Glut partout, with its outrider uneasiness, its chum loss of focus. Evening of pawing “at” one book after another, a dog discontented with its lot, the whole backyard filled up with chewed up and discarded bones.
“Fantômas.”The whole history of the twenty-first century there in a brusque exchange of a century ago, opening salvo of the “two inspired hacks” (John Ashbery) Marcel Allain and Pierre Souvestre’s Fantômas (1911). The empty signifier filling with the blood-stained gauze of the desire (fear) that obstructs the sight the eyes it intends to mend. (Ashbery, rather mystified by the success of the series—“The prose, the plots, the personages of what has come to be known as the geste de Fantômas were constructed of the requisite industrial-strength fustian”—points to a famous engraving by Félicien Rops, “Satan Sowing Tares,” suggesting that Gino Starace’s lurid cover for the initial Fantômas owed it a nod.) Agreed on both counts.
“What did you say?”
“I said: Fantômas.”
“And what does that mean?”
“Nothing. . . . Everything!”
“But what is it?”
“Nobody. . . . And yet, yes, it is somebody!”
“And what does the somebody do?
Severo Sarduy (Christ on the Rue Jacob) in the Beckett-echo (“Texts for Nothing”:
Writing is useless. It does nothing to rescue those who are swept away by a sea of lava, who lie already beneath that stone.(Beckett, out of “Texts for Nothing” #4: “The truth is he’s looking for me to kill me, to have me dead like him, dead like the living. He knows all that, but it’s no help his knowing it, I don’t know it, I know nothing. He protests he doesn’t reason and does nothing but reason, crooked, as if that could improve matters. He thinks words fail him, he thinks because words fail him he’s on his way to my speechlessness, to being speechless with my speechlessness, he would like it to be my fault that words fail him, of course words fail him. He tells his story every five minutes, saying it is not his, there’s cleverness for you. He would like it to be my fault that he has no story, of course he has no story, that’s no reason for trying to foist one on me.”) Backhandedly akin to a squib of Rilke’s (“Memory”):
Writing and the rest. A lesson in the ephemeral for anyone who looks helplessly at those bodies covered with mud, shielded, asphyxiated by a scab that slowly hardens, marble-white hair, blood-drained faces. Vomited by the earth, the water, black with coal and ash, rises until it suffocates the pale praying mouth, their sex organs ripped off with one stroke.
In the face of these passing images, a healthy divertissement is the diligent threading of words, aligning them precisely and rhythmically: absurd hobby of the idle, benign vice of the unemployed.
Blink your eyes, string a phrase together, and an entire city has been buried, every sleeping citizen petrified, the children hugging their toys, their dogs: porous statues of larva.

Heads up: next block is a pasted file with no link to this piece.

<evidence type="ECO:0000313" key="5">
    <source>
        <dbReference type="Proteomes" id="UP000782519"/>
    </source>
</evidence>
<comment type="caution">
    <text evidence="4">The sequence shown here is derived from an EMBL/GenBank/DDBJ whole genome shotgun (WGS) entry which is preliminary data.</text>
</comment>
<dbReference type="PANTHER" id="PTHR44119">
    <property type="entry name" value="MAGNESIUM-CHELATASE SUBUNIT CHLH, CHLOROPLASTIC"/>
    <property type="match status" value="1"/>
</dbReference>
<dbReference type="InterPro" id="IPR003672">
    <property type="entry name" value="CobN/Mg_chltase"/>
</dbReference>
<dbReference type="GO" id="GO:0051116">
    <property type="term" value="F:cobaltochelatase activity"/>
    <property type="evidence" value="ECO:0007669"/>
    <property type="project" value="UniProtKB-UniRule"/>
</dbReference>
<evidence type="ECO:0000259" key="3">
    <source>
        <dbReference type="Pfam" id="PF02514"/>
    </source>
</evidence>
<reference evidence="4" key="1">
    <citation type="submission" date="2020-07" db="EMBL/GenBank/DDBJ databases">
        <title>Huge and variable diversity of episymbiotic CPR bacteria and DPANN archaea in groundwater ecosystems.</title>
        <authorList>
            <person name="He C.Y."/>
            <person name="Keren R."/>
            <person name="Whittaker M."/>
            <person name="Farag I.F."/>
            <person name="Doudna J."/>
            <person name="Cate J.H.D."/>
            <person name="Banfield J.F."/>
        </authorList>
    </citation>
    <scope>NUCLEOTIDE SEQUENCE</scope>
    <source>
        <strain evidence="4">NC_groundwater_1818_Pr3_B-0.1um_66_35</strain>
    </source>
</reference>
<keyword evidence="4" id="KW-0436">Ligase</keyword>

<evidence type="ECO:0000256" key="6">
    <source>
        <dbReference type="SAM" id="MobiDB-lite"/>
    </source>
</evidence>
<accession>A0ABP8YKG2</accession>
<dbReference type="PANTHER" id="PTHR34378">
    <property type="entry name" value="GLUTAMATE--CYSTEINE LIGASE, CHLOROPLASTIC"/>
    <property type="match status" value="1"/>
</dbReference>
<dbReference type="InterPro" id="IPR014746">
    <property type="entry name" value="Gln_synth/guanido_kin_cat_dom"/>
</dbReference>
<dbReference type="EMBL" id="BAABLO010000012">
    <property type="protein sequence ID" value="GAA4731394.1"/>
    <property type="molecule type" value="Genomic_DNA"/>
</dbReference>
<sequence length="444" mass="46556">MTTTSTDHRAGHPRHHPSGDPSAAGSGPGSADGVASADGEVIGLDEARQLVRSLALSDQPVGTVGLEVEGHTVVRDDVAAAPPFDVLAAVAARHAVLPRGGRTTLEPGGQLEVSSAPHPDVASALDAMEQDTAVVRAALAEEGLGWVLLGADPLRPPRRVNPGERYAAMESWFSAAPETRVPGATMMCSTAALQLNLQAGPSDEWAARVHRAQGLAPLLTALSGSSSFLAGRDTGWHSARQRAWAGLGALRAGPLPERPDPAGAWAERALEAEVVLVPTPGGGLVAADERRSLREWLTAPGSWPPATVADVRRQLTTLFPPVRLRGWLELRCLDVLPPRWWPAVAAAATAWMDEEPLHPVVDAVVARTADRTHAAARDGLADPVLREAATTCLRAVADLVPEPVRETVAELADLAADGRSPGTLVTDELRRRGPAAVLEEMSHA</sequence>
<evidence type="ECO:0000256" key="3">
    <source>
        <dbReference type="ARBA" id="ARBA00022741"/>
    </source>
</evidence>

Writing presumes a lack of awareness, or slight irresponsibility, on the part of the one who forgets or wades while, caught in the magma, the precipitous shroud solidifying around her, a little girl asks her mother to pray.
I repeat: I find it quite comprehensible that those who have to depend entirely upon themselves, upon their own life’s usefulness and bearableness, should feel a certain relief, if there is induced in them a spiritual nausea which enables them to rid themselves piece-wise of the misunderstandings and indigestible experiences of their childhood. But I? Am I not, indeed, born to form angels, things, animals, if need be, monsters, precisely in connexion with such experiences, which were beyond experiencing, were too big, too premature, too horrible?How’d Clark Coolidge put it in “Arrangement,” propping the phenomenal smear up with Heraclitus? “The most beautiful world is like a heap of rubble tossed down in confusion.” Or there’s Blake’s letter to the Reverend D. Trusler (23 August 1799):
I perceive that your Eye[s] is perverted by Caricature Prints, which ought not to abound so much as they do. Fun I love, but too much Fun is of all things the most loathsome. Mirth is better than Fun, & Happiness is better than Mirth—I feel that a Man may be happy in This World. And I know that This World is a World of Imagination & Vision I see Every thing I paint In This World, but Every body does not see alike. To the Eyes of a Miser a Guinea is more beautiful than the Sun, & a bag worn with the use of Money has more beautiful proportions than a Vine filled with Grapes. The tree which moves some to tears of joy is in the Eyes of others only a Green thing that stands in the way. Some See Nature all Ridicule & Deformity & by these I shall not regulate my proportions, & Some Scarce see Nature at all But to the Eyes of the Man of Imagination Nature is Imagination itself. As a man is So he Sees. As the Eye is formed such are its Powers You certainly Mistake when you say that the Visions of Fancy are not to be found in This World.“As a man is So he Sees.” So that one in the unforced perusal of the hardly abstruse, the pilings up and tossings down, one comes to think of James Tate’s 1979 “Goodtime Jesus” as being “in cahoots with” Gertrude Stein’s 1935 “Mark Twain Centenary”:
Jesus got up one day a little later than usual. He had been dreaming so deep there was nothing left in his head. What was it? A nightmare, dead bodies walking all around him, eyes rolled back, skin falling off. But he wasn’t afraid of that. It was a beautiful day. How ’bout some coffee? Don’t mind if I do. Take a little ride on my donkey, I love that donkey. Hell, I love everybody.
Mark Twain CentenaryStein’s never at a loss for words. She says (“Emp Lace”): “Eight o’clock. / Rubbish.” She says: “Eight o’clock pussish. / Eight o’clock radish. / Eight o’clock and a lump.” A Heraclitean lump.
Mark Twain did a great many things and everything he did was all he did and he did make a dead man dead. I think he was the first man to ever do that and it was a great American thing to do.